Pandemic Has Made Food It Even Harder For One In Three Americans
COVID-19 has made it more difficult for many communities to have access to food. According to the Michigan State University Fall 2021 Food Literacy and Engagement Survey, 31% of respondents said that the pandemic affected their ability to get food. This includes 28% households with less than $25,000 and 38% for those who earn more than $75,000 per year.
To understand how the pandemic affected the food landscape, and to determine what influenced people’s choices, diet, and food resources, we surveyed 2,002 Americans between August 27th and September 1st 2021.
Millions of Americans lost their jobs during the pandemic. It is therefore not surprising that 53% reported having less financial resources than before. Even worse, gasoline and food prices rose during that time. Families already struggling to make ends work had to make difficult decisions about how and where to spend less money.
Food Insecurity Is Rising
According to the U.S. Department of Agriculture, food insecurity is defined as having restricted or uncertain access of adequate food. Low food security households have difficulty affording sufficient food and eating balanced meals.
The department estimated that more than 37 million Americans were insecure about their food in 2018, This number had reached 38.3million people by December 2020, 10.5% of American households.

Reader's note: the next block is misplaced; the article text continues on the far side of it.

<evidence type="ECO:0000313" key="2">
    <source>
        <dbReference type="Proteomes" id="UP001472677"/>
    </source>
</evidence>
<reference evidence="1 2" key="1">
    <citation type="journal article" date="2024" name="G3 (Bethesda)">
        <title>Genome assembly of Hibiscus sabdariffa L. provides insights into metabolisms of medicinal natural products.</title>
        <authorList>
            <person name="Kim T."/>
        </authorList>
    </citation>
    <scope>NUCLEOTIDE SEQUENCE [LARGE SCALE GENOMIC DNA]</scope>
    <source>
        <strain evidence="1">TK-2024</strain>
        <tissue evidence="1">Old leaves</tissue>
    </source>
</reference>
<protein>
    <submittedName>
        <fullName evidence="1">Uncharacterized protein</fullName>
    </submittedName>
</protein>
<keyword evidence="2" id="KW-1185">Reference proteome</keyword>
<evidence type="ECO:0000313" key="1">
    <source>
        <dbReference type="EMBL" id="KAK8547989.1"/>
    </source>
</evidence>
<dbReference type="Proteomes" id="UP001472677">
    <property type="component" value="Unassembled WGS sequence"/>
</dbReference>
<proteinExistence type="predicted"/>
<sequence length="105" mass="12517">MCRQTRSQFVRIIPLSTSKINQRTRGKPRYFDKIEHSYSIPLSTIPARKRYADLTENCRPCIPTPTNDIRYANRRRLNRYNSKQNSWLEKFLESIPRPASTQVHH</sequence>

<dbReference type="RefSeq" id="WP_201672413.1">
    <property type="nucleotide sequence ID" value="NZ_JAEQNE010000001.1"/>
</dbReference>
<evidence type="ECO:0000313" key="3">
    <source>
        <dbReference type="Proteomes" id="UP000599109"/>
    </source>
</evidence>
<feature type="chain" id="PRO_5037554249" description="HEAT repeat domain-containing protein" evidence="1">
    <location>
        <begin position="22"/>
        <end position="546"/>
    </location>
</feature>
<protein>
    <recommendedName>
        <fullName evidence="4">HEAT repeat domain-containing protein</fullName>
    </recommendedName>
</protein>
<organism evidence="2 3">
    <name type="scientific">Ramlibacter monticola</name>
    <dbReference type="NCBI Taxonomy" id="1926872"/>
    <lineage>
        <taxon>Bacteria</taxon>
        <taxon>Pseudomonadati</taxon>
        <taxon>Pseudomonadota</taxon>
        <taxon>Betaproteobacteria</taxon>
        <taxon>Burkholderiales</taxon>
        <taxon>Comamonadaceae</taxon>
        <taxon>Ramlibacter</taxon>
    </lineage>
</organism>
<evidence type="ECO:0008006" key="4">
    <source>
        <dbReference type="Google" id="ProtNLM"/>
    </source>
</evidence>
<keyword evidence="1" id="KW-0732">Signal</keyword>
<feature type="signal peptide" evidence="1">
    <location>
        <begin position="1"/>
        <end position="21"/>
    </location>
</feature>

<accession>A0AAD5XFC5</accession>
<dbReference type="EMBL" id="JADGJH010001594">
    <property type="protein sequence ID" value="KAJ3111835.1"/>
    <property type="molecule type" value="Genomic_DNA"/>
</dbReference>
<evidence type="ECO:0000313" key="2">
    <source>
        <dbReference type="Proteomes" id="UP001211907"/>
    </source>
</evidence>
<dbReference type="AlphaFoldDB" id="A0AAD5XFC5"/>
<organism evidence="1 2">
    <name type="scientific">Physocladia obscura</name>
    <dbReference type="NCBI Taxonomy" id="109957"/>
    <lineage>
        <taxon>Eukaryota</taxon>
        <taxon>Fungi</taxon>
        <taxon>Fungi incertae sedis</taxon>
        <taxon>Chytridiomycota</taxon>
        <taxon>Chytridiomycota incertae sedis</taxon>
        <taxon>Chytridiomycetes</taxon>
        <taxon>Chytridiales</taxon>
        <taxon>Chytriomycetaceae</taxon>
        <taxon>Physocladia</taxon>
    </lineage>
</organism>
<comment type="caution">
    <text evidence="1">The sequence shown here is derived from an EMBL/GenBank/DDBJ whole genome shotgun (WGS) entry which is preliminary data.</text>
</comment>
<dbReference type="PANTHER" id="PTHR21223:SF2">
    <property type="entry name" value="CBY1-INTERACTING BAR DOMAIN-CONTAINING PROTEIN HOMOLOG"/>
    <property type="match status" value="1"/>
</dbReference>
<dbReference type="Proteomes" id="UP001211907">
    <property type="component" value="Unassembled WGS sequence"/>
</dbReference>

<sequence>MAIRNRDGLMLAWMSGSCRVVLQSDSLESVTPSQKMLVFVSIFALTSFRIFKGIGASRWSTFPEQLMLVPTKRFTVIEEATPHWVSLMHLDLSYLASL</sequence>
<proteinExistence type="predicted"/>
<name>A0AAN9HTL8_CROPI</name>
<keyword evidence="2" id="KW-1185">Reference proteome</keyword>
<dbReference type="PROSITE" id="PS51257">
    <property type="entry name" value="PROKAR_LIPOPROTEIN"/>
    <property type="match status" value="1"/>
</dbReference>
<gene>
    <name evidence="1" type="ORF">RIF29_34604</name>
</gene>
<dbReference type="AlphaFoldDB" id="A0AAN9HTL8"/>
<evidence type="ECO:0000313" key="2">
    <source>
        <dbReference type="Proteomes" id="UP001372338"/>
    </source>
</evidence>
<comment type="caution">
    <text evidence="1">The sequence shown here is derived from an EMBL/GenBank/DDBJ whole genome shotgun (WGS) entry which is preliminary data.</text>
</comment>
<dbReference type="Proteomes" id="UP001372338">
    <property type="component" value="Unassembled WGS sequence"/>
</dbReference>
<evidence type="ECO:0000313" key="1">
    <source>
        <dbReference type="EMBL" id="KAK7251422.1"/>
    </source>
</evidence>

74% of the respondents to our survey who said that they had limited access to food because of financial limitations chose other brands. Nearly half of respondents (47%) ate less and 31% were support by government programs like the Supplemental Nutrition Assistance Program. One in six (17%) said they visit food banks more frequently.
But money wasn’t all that was important. Respondents with limited access to food reported that 37% of them felt uncomfortable shopping at the supermarket and 32% did not have reliable transportation. Many people avoided public transport or ride-sharing because of the possibility of getting sick.
Half of those surveyed said that the pandemic had changed their purchasing and storage habits, regardless of financial limitations. 51% of those surveyed now prefer foods with a longer shelf life. 50% store more foods at home, while 48% make fewer grocery store trips. These trends could be link to uncertainty, speculation, and high-profile supply chain disruptions.
Some Americans have also begun to pay more attention to what doesn’t get eaten because of the pandemic. 27 percent of the respondents said that they pay more attention to food waste. Globally, foods waste accounts for 6% of greenhouse gas emissions. The U.S. also wastes between 30-40% of its foods supply, while 6.1 million children in the United States are currently foods-insecure. Therefore, reducing foods wastage can address multiple problems simultaneously.
69% of the respondents had received at minimum one COVID-19 vaccination by the time we conducted our survey. 67% of those who had received their first COVID-19 vaccine reported that they went to the grocery store more frequently after getting it. Similar results were report by 33% who spent more time at the grocery store after being vaccinate and 29% who said they could transport and access their groceries more easily. Only 15% of respondents who vaccinate had remove their masks from areas where they weren’t need.
Our poll results show how the pandemic has changed many Americans lives in complicated and interconnected ways. These changes are not permanent but we can predict. That Americans will continue to have more choices and access to foods, as well as the pandemic.